Here is a recording of Sweetpea happily walking around at free range time.

Click on Sweetpea to hear her chut chut chut.

Whining I like to say whining to describe this sound, or you could say moaning/complaining. Its usually heard when a guinea pig is resting and if disturbed by another piggy in the cage, they let their feelings known by moaning at them. It starts off fairly quiet, but will increase in volume if the intruding guinea pig doesn't get the message. My Jasmine likes to complain sometimes. Sweetpea or Jake don't even have to touch her, they could just be tugging at some hay that happens to be close by, Jasmine will then start having a moan. If she's feeling a bit too stroppy she will chin them out of the way or give a little back kick. Its never serious and no fights ever break out, she's just telling them to leave her alone. Peachy and Squeekie also like to moan a bit, especially Squeekie when he wants to be under his mountain of hay by himself.

Guinea pigs will also have a moan at us humans if they don't like what we are doing. Clover dislikes being petted anywhere passed her waist. She will also grumble when she's wanting a wee, its just Clover's way of telling me "I need the bathroom mum".

Here is a recording of Sweetpea whining at Jake because he wanted some pellets from the food bowl she was using but Sweetpea was determined that he should treat her like a lady and wait his turn as even guinea pigs know its ladies before gentlemen :)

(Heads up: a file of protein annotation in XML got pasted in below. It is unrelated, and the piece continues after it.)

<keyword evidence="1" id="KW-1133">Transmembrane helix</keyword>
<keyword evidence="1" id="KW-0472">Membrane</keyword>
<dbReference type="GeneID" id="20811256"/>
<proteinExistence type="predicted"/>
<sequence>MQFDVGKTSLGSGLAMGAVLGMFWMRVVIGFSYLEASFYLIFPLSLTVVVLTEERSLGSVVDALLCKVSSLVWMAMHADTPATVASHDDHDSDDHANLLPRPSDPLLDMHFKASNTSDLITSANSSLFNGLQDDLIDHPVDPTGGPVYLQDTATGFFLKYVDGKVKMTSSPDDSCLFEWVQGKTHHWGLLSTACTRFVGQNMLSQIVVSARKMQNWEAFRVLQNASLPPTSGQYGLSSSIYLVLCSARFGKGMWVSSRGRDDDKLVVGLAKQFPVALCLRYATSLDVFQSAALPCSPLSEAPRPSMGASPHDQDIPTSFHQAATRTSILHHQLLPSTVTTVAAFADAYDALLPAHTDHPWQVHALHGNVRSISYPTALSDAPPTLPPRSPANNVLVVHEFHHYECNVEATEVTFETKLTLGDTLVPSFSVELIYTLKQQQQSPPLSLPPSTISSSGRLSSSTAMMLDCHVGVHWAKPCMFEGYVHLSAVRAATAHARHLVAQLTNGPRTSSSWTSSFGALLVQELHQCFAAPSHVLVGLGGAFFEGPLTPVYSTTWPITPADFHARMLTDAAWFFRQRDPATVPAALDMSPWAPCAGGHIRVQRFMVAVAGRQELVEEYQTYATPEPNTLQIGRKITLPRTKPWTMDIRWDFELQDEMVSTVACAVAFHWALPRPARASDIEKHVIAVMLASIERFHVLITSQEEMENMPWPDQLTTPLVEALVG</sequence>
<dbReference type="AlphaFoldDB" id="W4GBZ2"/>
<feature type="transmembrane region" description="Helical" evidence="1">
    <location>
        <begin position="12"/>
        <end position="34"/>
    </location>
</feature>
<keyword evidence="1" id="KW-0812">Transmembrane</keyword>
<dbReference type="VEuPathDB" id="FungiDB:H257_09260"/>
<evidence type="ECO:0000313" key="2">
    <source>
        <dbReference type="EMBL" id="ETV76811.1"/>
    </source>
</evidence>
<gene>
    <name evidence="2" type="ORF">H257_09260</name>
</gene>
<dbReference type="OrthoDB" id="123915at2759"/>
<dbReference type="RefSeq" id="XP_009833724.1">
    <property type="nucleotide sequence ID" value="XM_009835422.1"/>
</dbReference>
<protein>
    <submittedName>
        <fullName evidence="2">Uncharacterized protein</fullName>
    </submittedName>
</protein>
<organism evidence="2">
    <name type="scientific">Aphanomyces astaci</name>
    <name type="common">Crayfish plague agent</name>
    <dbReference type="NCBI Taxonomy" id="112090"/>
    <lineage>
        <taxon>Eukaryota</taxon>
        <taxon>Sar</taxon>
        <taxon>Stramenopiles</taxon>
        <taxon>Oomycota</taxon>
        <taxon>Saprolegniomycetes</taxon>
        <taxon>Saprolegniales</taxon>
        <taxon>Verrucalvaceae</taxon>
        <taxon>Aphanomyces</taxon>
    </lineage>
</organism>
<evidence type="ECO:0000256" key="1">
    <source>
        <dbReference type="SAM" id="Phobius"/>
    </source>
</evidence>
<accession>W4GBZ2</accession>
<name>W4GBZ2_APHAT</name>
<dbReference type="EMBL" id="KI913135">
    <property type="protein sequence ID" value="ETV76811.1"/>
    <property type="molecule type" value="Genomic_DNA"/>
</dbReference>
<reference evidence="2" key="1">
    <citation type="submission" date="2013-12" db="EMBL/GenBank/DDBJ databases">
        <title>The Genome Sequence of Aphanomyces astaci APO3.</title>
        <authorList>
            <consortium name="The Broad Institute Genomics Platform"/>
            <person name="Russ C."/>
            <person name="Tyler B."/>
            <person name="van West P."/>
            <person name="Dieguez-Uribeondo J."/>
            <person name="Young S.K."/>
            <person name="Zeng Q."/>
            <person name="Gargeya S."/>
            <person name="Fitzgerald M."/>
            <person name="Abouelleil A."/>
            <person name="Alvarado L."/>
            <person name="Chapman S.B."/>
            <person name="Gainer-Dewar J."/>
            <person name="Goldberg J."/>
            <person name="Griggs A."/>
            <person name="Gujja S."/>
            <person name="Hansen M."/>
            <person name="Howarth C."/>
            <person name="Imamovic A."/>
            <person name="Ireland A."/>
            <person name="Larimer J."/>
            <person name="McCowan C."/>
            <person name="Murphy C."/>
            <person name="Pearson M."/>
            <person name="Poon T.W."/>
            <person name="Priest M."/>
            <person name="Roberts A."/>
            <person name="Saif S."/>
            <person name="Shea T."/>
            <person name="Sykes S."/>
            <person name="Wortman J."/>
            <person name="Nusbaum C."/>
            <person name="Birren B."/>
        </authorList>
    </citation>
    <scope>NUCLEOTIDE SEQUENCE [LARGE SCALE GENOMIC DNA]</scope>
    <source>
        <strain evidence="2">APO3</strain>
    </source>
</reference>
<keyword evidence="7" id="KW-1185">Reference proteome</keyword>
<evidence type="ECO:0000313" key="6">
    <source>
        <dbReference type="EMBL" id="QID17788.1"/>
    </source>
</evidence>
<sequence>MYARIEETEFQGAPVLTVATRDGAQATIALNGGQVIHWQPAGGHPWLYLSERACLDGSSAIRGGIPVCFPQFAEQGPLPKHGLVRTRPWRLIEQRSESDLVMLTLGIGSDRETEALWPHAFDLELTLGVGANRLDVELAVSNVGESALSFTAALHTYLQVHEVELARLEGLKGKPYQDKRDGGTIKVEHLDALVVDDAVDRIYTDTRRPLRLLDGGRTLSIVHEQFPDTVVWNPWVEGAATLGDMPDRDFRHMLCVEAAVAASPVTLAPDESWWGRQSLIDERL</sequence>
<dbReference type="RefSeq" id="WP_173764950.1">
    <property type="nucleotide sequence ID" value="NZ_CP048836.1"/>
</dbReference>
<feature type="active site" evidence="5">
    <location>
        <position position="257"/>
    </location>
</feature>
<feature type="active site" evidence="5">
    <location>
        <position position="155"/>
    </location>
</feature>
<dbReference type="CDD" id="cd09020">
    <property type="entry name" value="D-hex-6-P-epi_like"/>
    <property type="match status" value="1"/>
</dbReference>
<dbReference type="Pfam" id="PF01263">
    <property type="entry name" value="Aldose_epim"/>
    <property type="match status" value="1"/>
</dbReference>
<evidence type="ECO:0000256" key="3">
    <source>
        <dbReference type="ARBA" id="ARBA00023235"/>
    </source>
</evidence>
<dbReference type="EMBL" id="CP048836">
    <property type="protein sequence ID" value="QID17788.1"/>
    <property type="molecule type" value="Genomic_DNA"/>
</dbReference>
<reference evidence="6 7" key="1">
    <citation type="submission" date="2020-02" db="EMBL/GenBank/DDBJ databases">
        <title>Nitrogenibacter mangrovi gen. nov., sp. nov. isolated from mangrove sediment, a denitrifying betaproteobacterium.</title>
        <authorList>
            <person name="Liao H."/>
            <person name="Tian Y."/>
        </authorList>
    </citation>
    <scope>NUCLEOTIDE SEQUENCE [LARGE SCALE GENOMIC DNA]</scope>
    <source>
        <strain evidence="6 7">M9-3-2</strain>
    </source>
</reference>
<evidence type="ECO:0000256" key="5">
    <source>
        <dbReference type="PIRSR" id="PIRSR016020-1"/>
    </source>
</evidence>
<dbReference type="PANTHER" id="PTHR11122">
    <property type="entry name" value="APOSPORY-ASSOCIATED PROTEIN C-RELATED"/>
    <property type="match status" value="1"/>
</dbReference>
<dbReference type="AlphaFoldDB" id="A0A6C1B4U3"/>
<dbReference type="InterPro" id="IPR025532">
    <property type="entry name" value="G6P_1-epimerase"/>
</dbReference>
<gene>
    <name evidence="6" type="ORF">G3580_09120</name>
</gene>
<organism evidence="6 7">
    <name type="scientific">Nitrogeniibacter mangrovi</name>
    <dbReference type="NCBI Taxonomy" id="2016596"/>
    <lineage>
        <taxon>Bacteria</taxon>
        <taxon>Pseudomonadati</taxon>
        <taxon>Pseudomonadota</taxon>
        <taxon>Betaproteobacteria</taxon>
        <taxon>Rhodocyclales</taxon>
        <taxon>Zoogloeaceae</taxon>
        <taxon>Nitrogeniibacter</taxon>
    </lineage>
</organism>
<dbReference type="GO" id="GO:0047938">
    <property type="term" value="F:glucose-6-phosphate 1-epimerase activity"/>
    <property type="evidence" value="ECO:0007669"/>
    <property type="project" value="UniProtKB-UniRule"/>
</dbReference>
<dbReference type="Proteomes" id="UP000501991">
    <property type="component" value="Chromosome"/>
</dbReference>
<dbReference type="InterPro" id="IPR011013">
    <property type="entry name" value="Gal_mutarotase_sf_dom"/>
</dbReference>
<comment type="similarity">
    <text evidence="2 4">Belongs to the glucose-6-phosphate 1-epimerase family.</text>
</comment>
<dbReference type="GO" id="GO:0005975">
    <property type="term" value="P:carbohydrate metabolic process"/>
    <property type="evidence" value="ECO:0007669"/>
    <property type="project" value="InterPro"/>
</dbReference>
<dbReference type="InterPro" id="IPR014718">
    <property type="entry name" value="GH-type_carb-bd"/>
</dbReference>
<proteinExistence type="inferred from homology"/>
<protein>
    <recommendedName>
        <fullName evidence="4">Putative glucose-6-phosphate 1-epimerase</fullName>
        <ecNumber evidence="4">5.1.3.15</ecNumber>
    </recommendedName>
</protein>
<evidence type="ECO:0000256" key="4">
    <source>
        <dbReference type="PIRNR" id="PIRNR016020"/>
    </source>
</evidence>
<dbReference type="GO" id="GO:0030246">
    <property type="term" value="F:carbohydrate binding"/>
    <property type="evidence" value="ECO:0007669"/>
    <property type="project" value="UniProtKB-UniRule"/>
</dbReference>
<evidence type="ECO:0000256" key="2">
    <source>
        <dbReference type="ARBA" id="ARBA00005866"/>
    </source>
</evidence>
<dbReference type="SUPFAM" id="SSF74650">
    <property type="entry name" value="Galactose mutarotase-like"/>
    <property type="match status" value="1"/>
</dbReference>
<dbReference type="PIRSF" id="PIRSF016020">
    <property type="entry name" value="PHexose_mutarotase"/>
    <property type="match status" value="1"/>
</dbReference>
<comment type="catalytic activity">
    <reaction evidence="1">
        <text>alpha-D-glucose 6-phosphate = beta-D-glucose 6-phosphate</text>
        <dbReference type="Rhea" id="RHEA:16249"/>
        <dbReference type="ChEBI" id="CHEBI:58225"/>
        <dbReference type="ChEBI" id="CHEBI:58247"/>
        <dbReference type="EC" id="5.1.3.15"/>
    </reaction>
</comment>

Click on Sweetpea to hear her whining.

Well as Jake isn't getting the message, Sweetpea becomes very annoyed at Jake as you will hear. Sweetpea's smaller size certainly doesn't stop her from getting what she wants. Sweetpea finally received the result she was hoping for and Jake gave up and ran off to eat some hay, poor Jake :)

Click on Sweetpea to hear her being very annoyed at Jake.

Teeth Chattering A guinea pig that starts teeth chattering is an upset/angry guinea pig. If a piggy is heard doing this to another piggy, it means they are agitated and are warning the other guinea pig to keep away. Often guinea pigs that are first introduced to each other will start teeth chattering. When two boars meet for the first time, they may chatter at each other, trying to sort out their position in the hierarchy. It can also happen with sows when they first meet. If teeth chattering increases, the fur around their necks may become raised to make them seem larger. They may also stamp their feet from side to side making themselves rock, looking very stiff with their movements. This isn't the same as a guinea pig rumble strutting, this type of behaviour is aggressive behaviour. If you see your guinea pigs doing this to each other, its best to separate them before they fly at each other, just remember to watch your hands. Place a towel over them to confuse them, then you can separate them.